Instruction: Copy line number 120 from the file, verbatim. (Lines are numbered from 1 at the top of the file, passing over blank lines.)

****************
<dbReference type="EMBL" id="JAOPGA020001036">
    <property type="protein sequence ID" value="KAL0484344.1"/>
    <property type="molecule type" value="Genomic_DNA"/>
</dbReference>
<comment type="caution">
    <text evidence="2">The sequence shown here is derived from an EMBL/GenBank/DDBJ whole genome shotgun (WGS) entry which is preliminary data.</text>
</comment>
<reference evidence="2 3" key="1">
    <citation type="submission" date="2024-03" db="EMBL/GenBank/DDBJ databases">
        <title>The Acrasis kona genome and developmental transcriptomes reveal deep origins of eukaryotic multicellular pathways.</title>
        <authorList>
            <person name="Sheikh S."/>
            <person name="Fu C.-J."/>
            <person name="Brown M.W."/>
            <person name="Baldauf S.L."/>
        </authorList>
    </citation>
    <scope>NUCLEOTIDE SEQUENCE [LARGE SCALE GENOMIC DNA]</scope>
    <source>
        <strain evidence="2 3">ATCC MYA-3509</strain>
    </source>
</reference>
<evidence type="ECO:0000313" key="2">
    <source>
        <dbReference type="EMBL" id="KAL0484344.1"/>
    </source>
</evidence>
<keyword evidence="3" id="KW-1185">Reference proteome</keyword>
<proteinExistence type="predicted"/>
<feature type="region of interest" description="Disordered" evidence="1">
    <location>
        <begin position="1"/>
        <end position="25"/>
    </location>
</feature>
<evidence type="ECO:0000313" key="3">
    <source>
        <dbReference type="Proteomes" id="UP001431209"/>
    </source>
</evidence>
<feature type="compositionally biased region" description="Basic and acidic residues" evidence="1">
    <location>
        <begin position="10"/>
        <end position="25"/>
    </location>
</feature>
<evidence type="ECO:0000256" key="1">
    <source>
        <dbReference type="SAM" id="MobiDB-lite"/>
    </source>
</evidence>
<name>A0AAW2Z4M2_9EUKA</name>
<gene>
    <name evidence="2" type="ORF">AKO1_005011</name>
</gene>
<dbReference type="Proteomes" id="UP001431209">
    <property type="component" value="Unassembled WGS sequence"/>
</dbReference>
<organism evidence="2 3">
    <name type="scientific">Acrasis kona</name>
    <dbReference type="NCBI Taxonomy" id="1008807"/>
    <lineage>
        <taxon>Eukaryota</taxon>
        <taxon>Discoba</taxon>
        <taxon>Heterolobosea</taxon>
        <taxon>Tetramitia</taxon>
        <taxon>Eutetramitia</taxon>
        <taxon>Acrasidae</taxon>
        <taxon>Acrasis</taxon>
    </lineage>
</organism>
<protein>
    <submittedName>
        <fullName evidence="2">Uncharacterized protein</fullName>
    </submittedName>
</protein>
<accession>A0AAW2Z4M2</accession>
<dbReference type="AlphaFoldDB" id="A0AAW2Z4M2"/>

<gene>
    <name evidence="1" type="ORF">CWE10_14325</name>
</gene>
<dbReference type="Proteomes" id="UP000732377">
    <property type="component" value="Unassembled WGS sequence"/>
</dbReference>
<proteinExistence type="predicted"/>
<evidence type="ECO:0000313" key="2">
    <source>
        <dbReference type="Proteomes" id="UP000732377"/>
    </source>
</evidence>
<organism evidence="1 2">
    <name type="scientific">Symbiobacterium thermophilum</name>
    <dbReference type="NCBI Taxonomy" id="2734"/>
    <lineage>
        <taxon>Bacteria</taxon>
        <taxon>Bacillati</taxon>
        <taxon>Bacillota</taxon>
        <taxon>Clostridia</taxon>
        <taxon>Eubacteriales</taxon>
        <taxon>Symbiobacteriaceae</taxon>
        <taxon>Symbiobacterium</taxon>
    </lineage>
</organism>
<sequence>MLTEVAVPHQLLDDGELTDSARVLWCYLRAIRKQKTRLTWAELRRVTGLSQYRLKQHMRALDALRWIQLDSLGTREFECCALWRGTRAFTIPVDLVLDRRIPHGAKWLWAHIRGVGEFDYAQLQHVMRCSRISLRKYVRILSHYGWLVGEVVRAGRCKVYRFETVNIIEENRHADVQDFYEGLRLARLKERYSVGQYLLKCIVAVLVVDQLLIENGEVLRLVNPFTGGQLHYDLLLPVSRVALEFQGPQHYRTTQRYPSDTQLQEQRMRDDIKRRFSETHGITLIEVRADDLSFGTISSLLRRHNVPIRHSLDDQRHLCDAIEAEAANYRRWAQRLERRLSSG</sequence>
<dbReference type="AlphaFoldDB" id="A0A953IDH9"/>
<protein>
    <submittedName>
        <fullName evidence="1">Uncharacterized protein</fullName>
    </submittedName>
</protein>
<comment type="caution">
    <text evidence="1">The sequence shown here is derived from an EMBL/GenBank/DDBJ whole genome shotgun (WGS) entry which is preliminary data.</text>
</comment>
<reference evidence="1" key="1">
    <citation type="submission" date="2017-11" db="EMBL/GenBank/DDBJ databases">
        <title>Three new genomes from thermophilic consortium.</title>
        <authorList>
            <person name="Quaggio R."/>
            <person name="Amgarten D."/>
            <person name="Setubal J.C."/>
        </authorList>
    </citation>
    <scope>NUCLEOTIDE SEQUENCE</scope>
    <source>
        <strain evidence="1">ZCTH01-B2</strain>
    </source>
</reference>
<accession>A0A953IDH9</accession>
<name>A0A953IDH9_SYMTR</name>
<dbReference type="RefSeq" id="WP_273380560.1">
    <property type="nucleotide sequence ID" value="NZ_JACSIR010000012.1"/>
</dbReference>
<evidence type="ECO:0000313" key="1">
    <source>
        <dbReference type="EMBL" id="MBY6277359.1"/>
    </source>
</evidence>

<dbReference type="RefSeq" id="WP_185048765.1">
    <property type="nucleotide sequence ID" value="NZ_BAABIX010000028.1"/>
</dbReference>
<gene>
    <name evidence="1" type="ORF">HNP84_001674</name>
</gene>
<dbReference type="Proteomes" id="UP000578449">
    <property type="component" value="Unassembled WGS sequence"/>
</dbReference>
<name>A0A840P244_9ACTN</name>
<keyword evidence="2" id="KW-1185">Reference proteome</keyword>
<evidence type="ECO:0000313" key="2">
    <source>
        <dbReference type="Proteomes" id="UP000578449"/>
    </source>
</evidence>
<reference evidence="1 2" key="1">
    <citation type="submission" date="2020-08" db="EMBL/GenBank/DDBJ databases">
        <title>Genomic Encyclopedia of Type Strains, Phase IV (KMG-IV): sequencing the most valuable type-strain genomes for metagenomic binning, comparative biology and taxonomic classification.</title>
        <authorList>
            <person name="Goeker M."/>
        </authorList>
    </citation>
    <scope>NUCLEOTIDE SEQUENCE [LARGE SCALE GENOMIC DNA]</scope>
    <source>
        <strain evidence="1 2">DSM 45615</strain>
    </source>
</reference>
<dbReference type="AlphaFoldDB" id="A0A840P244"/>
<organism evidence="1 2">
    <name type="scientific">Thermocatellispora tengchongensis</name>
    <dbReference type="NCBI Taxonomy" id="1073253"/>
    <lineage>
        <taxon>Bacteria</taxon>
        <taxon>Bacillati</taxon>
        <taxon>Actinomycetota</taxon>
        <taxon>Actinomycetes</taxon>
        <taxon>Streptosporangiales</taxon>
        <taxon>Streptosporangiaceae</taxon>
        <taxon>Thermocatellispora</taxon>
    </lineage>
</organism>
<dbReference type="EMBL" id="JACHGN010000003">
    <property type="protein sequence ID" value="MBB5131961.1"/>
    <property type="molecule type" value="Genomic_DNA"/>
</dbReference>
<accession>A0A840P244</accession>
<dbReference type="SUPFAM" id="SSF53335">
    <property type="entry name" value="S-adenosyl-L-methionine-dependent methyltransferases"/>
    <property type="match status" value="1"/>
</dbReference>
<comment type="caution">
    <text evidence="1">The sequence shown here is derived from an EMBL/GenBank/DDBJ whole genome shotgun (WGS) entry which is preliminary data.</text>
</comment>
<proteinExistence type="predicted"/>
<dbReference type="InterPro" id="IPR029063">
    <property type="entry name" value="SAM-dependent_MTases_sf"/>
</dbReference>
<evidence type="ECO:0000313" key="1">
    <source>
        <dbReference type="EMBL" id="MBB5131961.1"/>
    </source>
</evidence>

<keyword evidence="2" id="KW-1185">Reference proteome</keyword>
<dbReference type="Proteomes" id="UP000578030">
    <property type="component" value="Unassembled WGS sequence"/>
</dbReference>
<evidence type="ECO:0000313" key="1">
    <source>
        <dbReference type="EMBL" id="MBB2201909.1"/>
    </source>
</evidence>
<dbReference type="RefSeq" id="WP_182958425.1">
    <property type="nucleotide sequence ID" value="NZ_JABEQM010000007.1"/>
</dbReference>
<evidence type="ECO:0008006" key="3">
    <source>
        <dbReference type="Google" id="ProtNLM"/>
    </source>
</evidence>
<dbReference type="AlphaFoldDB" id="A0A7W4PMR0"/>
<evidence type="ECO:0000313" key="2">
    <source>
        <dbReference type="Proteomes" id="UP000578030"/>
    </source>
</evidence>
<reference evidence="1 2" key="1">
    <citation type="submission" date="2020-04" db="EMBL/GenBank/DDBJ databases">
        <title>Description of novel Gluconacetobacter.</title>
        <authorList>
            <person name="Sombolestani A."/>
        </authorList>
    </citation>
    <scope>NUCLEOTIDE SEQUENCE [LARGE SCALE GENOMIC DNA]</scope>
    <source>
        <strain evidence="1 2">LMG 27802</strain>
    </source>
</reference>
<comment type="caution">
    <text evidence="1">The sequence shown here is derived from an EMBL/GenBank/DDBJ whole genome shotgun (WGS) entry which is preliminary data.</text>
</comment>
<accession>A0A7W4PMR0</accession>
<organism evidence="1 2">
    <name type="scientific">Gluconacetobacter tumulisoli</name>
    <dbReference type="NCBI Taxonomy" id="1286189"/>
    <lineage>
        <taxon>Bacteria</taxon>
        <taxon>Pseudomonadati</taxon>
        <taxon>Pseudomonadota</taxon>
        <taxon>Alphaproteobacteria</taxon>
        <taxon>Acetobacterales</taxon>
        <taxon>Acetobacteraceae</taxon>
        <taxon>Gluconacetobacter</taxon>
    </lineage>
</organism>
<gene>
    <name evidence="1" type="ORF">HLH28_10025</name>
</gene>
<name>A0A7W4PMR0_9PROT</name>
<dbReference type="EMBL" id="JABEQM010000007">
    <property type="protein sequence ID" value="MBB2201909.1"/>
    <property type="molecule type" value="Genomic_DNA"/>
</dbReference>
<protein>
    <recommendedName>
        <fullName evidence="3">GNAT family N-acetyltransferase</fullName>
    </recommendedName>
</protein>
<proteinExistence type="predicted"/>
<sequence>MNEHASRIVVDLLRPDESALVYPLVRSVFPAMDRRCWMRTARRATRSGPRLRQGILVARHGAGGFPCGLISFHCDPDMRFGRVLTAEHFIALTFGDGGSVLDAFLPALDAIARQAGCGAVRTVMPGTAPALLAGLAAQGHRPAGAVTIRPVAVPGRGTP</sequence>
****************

            <person name="Setubal J.C."/>